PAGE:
RaRuCrypt Ransomware

Posted: February 13, 2018

RaRuCrypt Ransomware Description

The RaRuCrypt Ransomware is a Trojan that locks your files using the WinRAR data-compressing application. Although its threat actors ask for a ransom to restore your media, their negotiating channel, currently, is defunct, due to Terms of Service violations. Anti-malware products can help block or uninstall the RaRuCrypt Ransomware to protect your files, and a variety of free options can help with restoring them.

The Ransom Attempt that's Getting Ahead of Itself

Threat actors without much in the way of state-level resources often resort to imperfect or inexpensive infrastructure for supporting their campaigns. While it's not always necessary to have a full-fledged botnet facilitating the attacks of, for instance, a file-locking Trojan like the RaRuCrypt Ransomware, the absence of such a network, sometimes, creates problems. The RaRuCrypt Ransomware's campaign already appears to have sabotaged its ability to profit via ransoms.

The RaRuCrypt Ransomware is a Russian program by Albert Mikhailovich (or 'Альберт Михайлович'), a new threat actor to the industry of file-locking Trojans. Similarly to the WinRarer Ransomware or the .7zipper File Extension' Ransomware, RaRuCrypt uses data-compressing freeware for locking the files of its victims. Its attacks target formats such as DOCs, JPGs, MP3s, and PDFs by placing each one into its own, individual RAR archive.

When it completes this file-locking attack, the RaRuCrypt Ransomware also generates a series of Notepad files in the same folders. The messages ask the users to pay 200 Russian rubles (equal to three and a half US dollars) for the unlocking password. However, the most diverging trait in the note is how its threat actors negotiate: via the VKontakte social media service. Malware experts note that the current profile that the Trojan promotes is already locked for Mikhailovich's breaking the website's ToS.

Digging Your Files out of Someone Else's Archives

The low-effort approach of the RaRuCrypt Ransomware's ransoming communications also encompasses the security, or lack thereof, of its encryption and file-blocking attack. Victims can run WinRAR and open their 'locked' files with the 'S?{DCO^C!{L@CR^+<7E}2' password, which is non-dynamic. Most file-locking Trojans use more secure cryptography, such as a combination of the AES and RSA algorithms for preventing this straightforward data recovery. The RaRuCrypt Ransomware is a 32-bit Windows program of under a megabyte, and malware experts aren't able to verify which infection methods Mikhailovich uses for distributing the Trojan. Typical cases of file-locking Trojan attacks, often, trace back to the user opening corrupted e-mail attachments, visiting a website hosting an exploit kit, downloading illicit programs, or using a network with a high-risk password (such as 'admin'). Anti-malware products provide features for protecting your PC against all but the last of these attacks and also can delete the RaRuCrypt Ransomware securely. Running a frugal Trojan campaign comes with different costs than financial ones. Despite its significant limitations, the RaRuCrypt Ransomware is a real danger to your files, and even the smallest patch could make known solutions to its attacks useless. Users should, accordingly, emphasize avoiding the infections and storing their media safely.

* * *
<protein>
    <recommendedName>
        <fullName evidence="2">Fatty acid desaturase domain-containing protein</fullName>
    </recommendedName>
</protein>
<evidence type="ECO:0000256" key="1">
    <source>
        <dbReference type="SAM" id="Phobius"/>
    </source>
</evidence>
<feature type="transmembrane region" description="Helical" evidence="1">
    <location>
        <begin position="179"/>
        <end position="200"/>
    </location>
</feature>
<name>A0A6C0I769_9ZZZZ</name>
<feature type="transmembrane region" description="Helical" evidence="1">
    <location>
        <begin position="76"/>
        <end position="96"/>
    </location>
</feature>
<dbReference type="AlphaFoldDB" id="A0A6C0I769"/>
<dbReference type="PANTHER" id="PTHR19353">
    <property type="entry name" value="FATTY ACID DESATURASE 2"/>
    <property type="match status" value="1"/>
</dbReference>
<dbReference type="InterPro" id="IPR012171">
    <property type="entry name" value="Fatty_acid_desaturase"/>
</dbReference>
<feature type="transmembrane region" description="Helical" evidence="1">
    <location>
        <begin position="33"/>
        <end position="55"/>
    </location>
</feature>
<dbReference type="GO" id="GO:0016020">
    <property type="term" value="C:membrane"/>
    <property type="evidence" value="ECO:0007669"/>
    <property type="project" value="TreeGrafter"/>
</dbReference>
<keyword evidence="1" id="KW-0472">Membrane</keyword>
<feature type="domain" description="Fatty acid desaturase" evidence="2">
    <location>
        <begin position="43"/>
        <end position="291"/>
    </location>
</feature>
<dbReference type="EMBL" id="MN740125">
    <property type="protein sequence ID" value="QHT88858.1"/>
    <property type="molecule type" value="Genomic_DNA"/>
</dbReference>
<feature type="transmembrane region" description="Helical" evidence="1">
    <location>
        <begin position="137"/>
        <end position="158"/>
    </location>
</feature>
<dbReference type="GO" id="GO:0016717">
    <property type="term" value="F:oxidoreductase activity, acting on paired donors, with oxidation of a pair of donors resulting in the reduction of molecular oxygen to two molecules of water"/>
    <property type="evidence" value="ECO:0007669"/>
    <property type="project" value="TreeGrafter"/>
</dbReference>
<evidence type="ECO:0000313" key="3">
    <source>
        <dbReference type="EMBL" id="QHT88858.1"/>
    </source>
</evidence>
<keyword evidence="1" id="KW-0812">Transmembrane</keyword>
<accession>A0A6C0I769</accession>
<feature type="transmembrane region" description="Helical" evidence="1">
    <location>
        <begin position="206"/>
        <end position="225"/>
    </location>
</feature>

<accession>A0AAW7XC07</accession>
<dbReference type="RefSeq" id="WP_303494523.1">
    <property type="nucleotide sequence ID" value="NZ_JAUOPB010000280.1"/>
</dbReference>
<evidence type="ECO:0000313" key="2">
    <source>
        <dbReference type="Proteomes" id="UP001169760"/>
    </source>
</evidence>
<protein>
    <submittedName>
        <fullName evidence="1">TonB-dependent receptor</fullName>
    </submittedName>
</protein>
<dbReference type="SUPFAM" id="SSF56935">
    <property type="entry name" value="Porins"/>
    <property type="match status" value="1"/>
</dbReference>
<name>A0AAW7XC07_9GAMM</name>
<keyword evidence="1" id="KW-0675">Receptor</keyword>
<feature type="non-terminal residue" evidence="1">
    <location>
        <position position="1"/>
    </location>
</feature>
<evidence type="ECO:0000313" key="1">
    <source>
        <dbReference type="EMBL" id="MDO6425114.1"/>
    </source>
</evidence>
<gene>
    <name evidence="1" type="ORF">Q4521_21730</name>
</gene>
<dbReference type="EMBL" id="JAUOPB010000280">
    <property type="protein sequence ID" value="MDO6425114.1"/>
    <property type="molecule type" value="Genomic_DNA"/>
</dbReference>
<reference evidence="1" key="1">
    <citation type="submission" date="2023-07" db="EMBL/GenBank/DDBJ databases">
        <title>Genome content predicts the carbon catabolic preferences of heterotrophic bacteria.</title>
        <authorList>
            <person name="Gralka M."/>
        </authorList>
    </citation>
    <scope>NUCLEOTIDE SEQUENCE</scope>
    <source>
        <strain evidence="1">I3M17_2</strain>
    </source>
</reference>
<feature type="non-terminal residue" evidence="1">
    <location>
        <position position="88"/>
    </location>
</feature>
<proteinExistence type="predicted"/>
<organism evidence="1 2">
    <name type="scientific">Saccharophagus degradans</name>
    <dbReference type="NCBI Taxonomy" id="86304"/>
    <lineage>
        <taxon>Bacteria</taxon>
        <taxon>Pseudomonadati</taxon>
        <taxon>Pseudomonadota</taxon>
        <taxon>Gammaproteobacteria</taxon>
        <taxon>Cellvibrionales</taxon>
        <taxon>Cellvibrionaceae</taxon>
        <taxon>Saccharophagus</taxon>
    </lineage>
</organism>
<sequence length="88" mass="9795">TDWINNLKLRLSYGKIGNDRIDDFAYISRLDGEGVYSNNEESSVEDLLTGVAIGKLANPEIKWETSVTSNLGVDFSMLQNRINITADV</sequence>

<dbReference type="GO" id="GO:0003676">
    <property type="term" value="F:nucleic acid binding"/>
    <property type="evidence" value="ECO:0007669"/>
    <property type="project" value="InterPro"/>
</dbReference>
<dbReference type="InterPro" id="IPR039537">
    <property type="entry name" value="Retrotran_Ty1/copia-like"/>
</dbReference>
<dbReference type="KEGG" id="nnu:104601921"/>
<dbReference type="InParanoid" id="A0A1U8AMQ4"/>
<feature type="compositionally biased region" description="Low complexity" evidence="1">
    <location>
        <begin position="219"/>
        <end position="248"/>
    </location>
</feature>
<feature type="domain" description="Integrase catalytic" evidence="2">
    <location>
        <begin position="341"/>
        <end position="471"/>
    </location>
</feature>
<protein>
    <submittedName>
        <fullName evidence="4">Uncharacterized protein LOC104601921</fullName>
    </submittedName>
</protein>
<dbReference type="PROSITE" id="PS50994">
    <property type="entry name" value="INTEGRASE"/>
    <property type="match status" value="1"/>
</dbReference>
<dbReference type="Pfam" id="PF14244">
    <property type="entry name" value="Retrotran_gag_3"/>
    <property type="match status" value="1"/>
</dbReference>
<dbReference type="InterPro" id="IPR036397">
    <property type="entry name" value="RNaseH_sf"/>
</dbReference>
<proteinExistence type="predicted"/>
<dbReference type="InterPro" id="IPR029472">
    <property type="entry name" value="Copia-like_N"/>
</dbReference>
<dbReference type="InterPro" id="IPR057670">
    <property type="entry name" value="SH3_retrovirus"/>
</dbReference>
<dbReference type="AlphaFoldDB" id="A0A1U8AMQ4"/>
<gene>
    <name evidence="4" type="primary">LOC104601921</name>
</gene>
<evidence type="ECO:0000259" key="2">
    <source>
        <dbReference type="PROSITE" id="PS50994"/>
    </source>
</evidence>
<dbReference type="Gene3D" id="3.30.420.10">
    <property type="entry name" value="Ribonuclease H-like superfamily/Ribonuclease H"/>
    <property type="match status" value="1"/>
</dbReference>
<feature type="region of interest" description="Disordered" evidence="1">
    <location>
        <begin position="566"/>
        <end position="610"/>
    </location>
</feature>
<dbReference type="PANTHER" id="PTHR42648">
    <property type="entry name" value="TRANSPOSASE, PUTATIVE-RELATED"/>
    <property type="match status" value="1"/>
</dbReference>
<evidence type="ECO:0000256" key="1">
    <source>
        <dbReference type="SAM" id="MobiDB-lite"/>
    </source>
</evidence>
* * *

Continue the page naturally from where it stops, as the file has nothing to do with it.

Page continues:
Use SpyHunter to Detect and Remove PC Threats

If you are concerned that malware or PC threats similar to RaRuCrypt Ransomware may have infected your computer, we recommend you start an in-depth system scan with SpyHunter. SpyHunter is an advanced malware protection and remediation application that offers subscribers a comprehensive method for protecting PCs from malware, in addition to providing one-on-one technical support service.

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Why can't I open any program including SpyHunter? You may have a malware file running in memory that kills any programs that you try to launch on your PC. Tip: Download SpyHunter from a clean computer, copy it to a USB thumb drive, DVD or CD, then install it on the infected PC and run SpyHunter's malware scanner.

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